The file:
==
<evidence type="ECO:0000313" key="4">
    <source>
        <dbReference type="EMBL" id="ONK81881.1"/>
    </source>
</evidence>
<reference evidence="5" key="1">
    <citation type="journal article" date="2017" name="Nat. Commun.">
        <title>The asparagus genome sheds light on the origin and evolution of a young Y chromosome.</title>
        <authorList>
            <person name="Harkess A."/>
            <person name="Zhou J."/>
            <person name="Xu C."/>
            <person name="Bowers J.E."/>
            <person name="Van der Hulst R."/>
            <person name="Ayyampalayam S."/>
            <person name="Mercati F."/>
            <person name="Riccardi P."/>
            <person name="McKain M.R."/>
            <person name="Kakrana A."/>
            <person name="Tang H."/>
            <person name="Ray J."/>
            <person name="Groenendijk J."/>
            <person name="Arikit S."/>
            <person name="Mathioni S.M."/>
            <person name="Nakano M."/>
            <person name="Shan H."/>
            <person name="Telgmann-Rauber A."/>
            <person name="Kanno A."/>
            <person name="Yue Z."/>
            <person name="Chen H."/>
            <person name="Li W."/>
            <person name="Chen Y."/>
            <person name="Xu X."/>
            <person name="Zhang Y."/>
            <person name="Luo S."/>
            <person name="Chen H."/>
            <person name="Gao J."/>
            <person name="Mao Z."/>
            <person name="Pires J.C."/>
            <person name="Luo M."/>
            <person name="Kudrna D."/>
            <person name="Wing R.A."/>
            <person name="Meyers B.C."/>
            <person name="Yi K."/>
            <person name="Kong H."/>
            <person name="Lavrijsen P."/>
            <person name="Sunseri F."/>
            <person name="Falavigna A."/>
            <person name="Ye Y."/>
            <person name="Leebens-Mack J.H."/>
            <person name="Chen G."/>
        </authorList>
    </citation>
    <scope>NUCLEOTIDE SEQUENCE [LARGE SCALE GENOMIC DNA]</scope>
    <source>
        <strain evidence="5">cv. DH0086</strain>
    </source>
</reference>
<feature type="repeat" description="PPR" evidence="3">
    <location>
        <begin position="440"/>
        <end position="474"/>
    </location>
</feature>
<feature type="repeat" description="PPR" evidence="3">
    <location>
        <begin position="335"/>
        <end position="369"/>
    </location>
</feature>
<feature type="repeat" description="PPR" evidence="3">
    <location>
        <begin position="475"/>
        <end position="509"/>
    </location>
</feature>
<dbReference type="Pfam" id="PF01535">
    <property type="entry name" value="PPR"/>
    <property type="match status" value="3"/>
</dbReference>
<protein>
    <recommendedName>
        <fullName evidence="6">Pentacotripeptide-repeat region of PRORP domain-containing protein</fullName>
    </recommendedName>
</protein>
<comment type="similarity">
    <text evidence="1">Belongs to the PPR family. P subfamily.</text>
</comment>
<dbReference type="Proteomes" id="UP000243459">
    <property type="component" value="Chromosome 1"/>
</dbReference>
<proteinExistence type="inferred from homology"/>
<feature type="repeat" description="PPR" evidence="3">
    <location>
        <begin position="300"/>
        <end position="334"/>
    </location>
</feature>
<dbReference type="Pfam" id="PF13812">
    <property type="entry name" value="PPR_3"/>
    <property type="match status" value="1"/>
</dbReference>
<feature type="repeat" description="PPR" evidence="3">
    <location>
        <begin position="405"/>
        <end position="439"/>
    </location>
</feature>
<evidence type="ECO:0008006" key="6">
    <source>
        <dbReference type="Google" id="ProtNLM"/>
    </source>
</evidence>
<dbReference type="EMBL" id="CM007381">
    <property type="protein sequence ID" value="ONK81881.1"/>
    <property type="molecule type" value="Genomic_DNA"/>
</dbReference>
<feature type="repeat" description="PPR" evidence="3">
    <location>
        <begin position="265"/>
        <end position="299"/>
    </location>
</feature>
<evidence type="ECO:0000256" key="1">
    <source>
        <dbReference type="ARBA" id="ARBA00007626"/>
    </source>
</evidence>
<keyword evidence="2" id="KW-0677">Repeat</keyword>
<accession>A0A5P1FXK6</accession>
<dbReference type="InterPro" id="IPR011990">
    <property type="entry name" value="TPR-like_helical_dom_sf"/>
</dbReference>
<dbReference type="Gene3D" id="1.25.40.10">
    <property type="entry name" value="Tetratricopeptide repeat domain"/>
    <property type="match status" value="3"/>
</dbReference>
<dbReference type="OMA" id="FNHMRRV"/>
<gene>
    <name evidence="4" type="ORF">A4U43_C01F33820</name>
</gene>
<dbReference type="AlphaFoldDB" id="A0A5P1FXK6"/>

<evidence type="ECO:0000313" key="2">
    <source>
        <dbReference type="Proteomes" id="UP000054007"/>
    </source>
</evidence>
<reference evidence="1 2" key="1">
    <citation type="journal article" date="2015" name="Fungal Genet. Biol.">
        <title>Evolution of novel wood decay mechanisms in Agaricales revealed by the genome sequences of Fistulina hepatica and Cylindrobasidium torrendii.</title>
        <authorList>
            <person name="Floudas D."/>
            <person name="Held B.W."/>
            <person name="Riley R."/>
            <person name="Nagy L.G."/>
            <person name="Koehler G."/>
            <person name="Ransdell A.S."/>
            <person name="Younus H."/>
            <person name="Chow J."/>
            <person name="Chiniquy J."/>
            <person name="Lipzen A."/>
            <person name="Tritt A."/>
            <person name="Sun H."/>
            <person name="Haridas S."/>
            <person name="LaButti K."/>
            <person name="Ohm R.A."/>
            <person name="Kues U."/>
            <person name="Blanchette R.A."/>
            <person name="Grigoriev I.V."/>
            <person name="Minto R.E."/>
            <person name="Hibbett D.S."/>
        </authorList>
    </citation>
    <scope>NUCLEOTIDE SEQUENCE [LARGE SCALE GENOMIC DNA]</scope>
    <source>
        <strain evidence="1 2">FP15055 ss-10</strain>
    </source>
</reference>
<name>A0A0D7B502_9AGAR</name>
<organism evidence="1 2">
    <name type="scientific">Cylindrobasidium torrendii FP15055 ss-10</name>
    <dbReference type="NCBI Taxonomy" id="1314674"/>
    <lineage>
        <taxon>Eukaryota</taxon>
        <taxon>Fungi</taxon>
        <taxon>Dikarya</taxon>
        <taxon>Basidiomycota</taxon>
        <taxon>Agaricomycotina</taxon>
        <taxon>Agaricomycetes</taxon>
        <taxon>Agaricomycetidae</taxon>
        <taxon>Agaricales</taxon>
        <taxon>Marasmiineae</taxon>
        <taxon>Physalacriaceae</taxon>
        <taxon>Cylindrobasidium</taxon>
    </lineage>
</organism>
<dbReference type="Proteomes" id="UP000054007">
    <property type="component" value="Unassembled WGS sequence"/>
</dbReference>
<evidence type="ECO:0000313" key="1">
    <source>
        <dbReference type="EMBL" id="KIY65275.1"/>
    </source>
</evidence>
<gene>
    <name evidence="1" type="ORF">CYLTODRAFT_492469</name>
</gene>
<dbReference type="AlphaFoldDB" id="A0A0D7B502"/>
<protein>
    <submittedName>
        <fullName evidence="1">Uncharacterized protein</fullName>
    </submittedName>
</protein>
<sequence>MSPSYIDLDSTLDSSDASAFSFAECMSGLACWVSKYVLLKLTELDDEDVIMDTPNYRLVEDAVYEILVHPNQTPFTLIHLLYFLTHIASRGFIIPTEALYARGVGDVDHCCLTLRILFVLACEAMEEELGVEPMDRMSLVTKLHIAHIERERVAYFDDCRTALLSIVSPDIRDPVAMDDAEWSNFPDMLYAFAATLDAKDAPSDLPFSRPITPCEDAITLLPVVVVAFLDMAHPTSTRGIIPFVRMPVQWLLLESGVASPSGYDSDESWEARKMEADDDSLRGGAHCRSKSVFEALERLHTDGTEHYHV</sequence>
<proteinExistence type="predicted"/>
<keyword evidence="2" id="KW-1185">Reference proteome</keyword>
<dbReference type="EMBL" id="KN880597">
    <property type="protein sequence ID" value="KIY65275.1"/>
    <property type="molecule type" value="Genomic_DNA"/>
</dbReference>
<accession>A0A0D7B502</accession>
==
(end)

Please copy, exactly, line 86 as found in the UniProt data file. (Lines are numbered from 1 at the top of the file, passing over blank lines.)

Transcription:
<comment type="similarity">